Handling Personality Issues of a Team Establishing Process


In her Personality Matters series, Leslie Sachs examines the personalities and people issues that are found in technology groups from cross-functional, high-performance teams to dysfunctional matrix organizations.

IT professionals are often surprised to discover that it’s a bigger challenge to handle the people side of establishing process. This article gives you a head start on handling the implicit personality issues that are found in establishing process and more process.

Many configuration management experts focus on implementing and establishing tools to support version control, defect tracking, and workflow automation. Tools are essential, but even the best tools won’t lead to measureable results without robust and repeatable processes. Of course, it can be daunting to tackle the technical nuances of an open source tool chain or commercial application lifecycle management (ALM) solution. However, it’s even more difficult to establish process and more process. Automating process really shines when the entire team works together effectively and uses the tools in a consistent and reliable way. It takes considerable effort to establish repeatable processes that are relevant and help improve productivity and quality, but IT professionals are sometimes surprised to discover that it’s a bigger challenge to handle the people side of establishing process. This article gives you a head start on handling the implicit personality issues that are found in establishing process and more process.

The Dysfunctional Team
Configuration management consultants are often called in to deal with a team that is having trouble establishing effective processes. These teams are often highly effective until they add a few new members, then they suddenly develop all the symptoms of being a completely dysfunctional team. There can be a sudden and dramatic decline from being a high performance team to the “gang that couldn’t shoot straight.” Evaluating the possible root causes for dysfunction within a particular team requires some strong skills at evaluating personality issues. You should consider the dynamics between team members and communication styles. It is also important to consider intergender relations, which are frequently overlooked, because men and women often communicate differently. Additionally, it is essential to be familiar with the nuances specific to various cultures in order to promote positive group dynamics given the diversity of backgrounds present in most work environments today [1]. Ineffective communication is often the first and most readily apparent disconnect between team members that are having trouble working together effectively. Improving communication helps achieve the collaborative behavior that is essential for overcoming resistance to change.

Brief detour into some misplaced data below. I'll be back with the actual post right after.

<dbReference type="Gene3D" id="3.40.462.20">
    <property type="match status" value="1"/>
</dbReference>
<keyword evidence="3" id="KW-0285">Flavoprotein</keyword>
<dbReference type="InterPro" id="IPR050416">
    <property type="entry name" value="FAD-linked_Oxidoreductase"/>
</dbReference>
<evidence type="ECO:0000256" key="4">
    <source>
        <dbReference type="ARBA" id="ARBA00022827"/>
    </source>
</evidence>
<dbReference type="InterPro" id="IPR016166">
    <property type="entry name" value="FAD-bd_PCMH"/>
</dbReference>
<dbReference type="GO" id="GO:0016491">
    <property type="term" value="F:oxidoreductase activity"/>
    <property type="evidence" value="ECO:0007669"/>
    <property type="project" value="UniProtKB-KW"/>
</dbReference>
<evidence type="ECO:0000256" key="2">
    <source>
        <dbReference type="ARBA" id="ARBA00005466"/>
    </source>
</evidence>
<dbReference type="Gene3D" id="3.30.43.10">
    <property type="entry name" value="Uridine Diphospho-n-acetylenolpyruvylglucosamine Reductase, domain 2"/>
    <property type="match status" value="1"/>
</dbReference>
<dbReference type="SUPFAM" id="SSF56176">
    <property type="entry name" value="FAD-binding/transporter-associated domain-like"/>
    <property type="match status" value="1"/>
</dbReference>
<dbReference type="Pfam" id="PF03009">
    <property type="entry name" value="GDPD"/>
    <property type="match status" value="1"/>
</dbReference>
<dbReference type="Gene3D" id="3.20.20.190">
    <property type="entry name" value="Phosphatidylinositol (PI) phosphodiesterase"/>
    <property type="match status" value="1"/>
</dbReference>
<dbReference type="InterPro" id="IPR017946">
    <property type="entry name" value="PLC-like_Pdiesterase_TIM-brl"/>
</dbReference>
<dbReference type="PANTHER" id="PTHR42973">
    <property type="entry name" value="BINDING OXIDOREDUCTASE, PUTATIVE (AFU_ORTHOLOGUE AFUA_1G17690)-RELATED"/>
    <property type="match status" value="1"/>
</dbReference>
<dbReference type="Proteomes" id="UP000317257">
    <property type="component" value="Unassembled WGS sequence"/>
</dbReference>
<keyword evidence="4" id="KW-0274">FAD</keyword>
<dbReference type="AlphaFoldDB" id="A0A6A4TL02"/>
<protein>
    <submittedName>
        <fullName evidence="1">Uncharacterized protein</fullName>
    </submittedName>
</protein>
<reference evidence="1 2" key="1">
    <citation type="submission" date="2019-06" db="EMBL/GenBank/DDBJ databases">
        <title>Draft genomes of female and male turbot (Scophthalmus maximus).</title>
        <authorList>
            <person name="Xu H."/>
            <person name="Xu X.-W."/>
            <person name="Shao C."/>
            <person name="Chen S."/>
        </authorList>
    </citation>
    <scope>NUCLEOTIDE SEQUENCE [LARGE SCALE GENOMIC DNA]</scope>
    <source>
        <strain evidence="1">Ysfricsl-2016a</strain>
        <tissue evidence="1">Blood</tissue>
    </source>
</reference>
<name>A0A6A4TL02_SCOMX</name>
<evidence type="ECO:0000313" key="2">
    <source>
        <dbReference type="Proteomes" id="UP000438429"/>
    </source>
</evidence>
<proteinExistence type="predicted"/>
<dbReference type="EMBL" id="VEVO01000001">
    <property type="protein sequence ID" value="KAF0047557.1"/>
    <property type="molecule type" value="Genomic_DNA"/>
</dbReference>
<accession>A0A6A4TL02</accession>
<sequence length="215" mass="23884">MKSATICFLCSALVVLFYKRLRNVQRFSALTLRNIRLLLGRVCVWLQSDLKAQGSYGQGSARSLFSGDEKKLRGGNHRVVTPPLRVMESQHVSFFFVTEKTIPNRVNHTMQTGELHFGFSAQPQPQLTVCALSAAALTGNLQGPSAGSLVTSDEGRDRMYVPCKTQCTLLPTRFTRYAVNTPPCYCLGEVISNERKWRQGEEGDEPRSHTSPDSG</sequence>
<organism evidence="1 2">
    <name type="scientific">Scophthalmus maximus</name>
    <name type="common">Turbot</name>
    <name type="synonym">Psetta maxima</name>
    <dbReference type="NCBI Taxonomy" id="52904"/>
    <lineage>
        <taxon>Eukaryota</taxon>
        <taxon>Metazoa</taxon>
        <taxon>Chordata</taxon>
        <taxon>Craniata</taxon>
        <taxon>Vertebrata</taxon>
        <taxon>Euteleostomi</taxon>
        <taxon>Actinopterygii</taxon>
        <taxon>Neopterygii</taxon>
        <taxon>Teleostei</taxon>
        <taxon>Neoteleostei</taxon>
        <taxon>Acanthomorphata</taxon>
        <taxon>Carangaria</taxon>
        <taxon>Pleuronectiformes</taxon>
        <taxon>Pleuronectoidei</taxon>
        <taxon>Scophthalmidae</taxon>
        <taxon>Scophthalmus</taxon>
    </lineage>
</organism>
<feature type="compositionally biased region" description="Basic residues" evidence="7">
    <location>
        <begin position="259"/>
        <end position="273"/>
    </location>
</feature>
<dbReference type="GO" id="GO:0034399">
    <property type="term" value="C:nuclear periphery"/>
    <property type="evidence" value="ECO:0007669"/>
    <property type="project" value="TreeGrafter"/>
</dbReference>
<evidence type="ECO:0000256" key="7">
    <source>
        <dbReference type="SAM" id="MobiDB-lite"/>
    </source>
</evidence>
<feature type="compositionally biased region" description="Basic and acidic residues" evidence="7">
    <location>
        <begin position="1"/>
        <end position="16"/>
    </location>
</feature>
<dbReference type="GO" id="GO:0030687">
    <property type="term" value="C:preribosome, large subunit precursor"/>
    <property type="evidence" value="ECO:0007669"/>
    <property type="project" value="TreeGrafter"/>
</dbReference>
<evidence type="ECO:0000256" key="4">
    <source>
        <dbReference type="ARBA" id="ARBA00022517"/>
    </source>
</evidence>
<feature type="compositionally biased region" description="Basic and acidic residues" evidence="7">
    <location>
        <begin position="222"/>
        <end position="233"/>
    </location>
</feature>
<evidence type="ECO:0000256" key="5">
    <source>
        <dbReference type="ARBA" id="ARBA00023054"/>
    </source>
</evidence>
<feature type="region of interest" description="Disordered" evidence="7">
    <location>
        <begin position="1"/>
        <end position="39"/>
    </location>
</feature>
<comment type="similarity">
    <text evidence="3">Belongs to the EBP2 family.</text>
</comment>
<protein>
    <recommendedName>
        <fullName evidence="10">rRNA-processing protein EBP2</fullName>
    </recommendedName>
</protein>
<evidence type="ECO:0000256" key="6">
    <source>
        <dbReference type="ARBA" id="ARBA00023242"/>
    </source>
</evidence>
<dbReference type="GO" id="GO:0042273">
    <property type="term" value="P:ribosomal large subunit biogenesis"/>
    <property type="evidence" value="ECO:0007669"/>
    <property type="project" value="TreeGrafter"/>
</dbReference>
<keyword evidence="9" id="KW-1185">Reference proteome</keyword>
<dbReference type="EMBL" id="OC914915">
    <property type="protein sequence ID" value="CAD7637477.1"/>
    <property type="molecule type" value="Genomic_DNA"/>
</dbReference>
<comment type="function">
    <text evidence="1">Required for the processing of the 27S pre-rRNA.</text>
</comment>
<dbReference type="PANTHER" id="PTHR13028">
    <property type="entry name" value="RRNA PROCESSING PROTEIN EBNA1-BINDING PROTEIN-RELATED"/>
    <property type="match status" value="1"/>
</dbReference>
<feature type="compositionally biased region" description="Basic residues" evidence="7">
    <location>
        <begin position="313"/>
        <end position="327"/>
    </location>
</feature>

Recognizing Resistance to Change
Some people dig in their heels and fight any type of change to the way that the team functions. This is often due to fear of change, which is frequently linked to the sense of losing control. You need to recognize resistance to change for what it is and design effective strategies that address these obstacles. This is not an easy task and you may not easily ascertain the right approach without considerable effort.  Establishing the right goals is the first step.